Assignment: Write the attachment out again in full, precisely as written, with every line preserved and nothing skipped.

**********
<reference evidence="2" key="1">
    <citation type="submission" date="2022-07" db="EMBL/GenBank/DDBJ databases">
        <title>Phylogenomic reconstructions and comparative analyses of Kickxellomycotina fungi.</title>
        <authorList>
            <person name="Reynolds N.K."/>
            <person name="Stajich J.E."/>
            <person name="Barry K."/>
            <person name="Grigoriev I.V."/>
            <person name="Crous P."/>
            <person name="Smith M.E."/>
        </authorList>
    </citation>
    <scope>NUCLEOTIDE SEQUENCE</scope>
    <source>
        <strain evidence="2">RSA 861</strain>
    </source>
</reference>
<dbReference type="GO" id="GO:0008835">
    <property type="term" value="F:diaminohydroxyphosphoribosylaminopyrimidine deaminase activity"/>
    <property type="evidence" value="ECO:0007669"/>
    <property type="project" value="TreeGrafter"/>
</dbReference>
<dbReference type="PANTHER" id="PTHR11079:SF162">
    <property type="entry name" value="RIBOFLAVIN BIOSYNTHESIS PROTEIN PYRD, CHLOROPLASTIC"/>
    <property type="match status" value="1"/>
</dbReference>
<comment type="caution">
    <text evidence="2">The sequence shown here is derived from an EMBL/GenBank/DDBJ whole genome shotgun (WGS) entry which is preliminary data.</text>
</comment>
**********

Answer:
<reference evidence="2" key="1">
    <citation type="submission" date="2022-07" db="EMBL/GenBank/DDBJ databases">
        <title>Phylogenomic reconstructions and comparative analyses of Kickxellomycotina fungi.</title>
        <authorList>
            <person name="Reynolds N.K."/>
            <person name="Stajich J.E."/>
            <person name="Barry K."/>
            <person name="Grigoriev I.V."/>
            <person name="Crous P."/>
            <person name="Smith M.E."/>
        </authorList>
    </citation>
    <scope>NUCLEOTIDE SEQUENCE</scope>
    <source>
        <strain evidence="2">RSA 861</strain>
    </source>
</reference>
<dbReference type="GO" id="GO:0008835">
    <property type="term" value="F:diaminohydroxyphosphoribosylaminopyrimidine deaminase activity"/>
    <property type="evidence" value="ECO:0007669"/>
    <property type="project" value="TreeGrafter"/>
</dbReference>
<dbReference type="PANTHER" id="PTHR11079:SF162">
    <property type="entry name" value="RIBOFLAVIN BIOSYNTHESIS PROTEIN PYRD, CHLOROPLASTIC"/>
    <property type="match status" value="1"/>
</dbReference>
<comment type="caution">
    <text evidence="2">The sequence shown here is derived from an EMBL/GenBank/DDBJ whole genome shotgun (WGS) entry which is preliminary data.</text>
</comment>